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This versatile topping is great for any breakfast dish, and you can enjoy it with the knowledge that you’re getting natural, energy-fueling simple sugars from the dates, as well as protein, calcium, and heart-healthy Omega-3 essential fatty acids from the chia seeds.

Speaking of that, did you happen to see the fascinating VegNews interview with Victoria Boutenko, Chad Sarno, and Elaina Love this week? These three leaders in the raw foods world have written a new book detailing how their diets have shifted in recent years from 100% raw to high-raw. One of the primary reasons for this change is that the three authors felt that traditional raw diets were too reliant on nuts and oils, which provide a great deal of Omega-6 fatty acids, but not enough Omega-3s. In addition to adding steamed vegetables and other cooked foods to her diet, Victoria Boutenko now advises against nuts and oils.

I am thrilled to hear of this shift toward more cooked food acceptance, as it were, from raw foods leaders. And I admire the three authors for being honest and forthcoming about their dietary evolutions; I hope that more and more raw foods leaders will continue to share a passionate, pro-raw message while also sharing an appreciation for healthy cooked foods.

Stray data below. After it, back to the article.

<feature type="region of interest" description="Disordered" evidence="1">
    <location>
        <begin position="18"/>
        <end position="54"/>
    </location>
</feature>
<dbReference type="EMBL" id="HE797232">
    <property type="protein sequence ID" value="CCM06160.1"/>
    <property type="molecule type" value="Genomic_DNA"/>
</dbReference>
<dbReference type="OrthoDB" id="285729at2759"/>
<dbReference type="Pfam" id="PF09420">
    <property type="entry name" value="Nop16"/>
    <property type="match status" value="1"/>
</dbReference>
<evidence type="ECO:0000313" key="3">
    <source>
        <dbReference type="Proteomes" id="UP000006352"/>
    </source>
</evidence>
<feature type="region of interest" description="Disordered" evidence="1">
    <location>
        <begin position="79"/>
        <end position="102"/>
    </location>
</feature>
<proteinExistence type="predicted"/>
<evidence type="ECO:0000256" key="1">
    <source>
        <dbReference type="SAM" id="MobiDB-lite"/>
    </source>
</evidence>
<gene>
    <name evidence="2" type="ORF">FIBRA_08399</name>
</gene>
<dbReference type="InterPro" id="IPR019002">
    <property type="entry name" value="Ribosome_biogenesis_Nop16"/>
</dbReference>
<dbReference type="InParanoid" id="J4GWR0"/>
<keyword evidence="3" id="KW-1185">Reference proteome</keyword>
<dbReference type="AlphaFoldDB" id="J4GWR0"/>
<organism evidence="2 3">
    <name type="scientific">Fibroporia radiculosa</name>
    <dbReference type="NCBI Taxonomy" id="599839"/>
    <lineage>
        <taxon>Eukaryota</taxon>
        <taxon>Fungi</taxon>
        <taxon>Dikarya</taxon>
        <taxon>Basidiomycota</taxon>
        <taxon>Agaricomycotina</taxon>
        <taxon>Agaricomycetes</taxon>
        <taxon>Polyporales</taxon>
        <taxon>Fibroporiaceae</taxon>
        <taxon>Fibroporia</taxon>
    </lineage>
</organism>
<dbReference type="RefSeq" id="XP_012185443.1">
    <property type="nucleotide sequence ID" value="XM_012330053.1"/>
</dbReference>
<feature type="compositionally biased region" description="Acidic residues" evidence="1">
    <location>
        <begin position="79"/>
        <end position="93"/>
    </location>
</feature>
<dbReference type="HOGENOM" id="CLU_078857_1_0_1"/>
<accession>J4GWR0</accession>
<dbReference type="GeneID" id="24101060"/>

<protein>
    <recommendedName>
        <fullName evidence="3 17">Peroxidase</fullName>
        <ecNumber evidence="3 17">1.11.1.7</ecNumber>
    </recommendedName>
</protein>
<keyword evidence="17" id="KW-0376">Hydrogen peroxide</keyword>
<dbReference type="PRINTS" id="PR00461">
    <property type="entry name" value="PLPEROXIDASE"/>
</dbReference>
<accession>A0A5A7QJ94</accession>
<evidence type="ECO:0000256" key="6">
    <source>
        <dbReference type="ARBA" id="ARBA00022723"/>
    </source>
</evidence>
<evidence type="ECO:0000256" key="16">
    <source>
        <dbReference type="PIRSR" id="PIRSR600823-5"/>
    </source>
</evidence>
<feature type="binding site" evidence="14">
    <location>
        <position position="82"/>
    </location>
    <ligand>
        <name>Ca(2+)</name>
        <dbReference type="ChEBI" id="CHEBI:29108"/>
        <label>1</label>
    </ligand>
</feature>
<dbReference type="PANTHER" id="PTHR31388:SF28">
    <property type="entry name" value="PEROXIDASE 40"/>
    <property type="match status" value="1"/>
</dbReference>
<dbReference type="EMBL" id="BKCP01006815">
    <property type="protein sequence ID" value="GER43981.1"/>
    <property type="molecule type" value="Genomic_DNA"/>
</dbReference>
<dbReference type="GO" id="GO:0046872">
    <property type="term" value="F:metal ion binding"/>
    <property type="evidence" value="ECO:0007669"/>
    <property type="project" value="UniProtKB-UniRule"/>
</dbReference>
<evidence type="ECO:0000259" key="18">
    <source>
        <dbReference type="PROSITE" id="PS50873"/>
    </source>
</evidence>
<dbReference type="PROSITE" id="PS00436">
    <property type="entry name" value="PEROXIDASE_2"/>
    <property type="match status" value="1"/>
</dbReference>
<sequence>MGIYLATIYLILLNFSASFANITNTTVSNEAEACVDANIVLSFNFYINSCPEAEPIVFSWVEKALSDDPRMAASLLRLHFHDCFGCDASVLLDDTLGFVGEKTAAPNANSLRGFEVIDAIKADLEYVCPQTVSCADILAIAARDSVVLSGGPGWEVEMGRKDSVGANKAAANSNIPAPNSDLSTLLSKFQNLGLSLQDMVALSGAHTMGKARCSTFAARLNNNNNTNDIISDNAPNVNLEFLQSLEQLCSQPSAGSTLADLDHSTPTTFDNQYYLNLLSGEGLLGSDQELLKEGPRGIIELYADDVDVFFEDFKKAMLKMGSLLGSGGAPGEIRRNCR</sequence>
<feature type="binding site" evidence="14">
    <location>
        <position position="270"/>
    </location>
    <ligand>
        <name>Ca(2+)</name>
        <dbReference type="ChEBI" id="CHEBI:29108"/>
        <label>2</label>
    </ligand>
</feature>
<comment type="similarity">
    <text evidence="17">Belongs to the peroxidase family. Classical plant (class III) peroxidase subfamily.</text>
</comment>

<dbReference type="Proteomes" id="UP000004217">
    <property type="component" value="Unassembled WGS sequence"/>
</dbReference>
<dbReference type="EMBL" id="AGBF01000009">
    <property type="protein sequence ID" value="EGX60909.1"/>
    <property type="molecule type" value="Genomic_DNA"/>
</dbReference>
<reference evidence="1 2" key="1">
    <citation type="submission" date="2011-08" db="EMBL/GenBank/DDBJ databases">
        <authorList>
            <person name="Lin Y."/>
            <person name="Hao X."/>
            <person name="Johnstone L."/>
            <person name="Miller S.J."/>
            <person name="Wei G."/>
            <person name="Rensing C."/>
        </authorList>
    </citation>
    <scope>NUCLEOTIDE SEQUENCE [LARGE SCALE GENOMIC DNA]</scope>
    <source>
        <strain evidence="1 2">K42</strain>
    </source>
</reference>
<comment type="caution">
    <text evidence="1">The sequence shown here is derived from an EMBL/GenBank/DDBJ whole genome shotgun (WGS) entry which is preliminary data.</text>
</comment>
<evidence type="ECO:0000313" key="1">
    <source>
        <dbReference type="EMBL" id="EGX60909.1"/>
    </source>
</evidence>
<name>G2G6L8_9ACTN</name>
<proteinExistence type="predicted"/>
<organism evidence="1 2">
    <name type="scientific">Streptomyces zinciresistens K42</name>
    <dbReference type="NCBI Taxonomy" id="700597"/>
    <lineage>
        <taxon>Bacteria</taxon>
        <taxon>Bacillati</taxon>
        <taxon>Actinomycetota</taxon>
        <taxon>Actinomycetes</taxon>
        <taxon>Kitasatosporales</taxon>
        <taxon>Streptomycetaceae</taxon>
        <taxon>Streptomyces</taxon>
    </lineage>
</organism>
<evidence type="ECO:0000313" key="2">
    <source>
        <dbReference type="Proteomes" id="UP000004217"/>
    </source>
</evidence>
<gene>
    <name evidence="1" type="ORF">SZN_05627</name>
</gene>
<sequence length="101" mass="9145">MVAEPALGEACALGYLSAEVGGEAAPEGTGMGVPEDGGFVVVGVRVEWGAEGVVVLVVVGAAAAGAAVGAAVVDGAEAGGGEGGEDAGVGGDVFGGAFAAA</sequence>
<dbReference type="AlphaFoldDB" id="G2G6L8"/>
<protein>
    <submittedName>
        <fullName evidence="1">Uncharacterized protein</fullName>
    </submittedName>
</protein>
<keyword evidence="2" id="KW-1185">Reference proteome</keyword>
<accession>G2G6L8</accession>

That said, I’ll be curious to read the book, because from the interview alone, it seemed to me that Boutenko had traded one villain (cooked food) for another (nuts and oils). And the impulse to identify single culprits for complex nutrition and health problems is often, at least in my experience, overly reductive. It’s true that most people eat too many Omega-6s, and not enough Omega-3s. Both EFA’s are essential to proper metabolism, but too many Omega-6s in the absence of Omega-3s have been associated with inflammation and some chronic disease.

Avoiding nuts and oils, however, may not be a necessary approach to this dilemma. It may, in fact, be an unwise one, since there are many positive and proven health benefits associated with nuts and seeds, including overall cardiovascular support and lowering of LDL. The problem here is an imbalance, and the solution is not to create another one by excluding all dietary Omega-6’s. It’s also worth saying that most of the health problems associated with this improper ratio are among people eating diets that are dramatically high in processed vegetable oils and/or snack foods, and not people who are eating high quality oils, along with almonds, cashews, sesame seeds, or walnuts (and walnuts, in fact, are a good source of Omega-3s).

My upshot advice? Be mindful of your nut and oil consumption, certainly, and keep to reasonable portion sizes (1/4 cup nuts, 2 tbsp nut butter, 1 tbsp or less of oil). But don’t feel that you must eliminate all nuts and oils to be healthy; instead, eat them moderately, and also focus on getting more Omega-3s into your diet. Good sources include chia, hemp, flax, and full fat, non-GMO soy foods. So you can start with a little chia crumble.

And have a great weekend.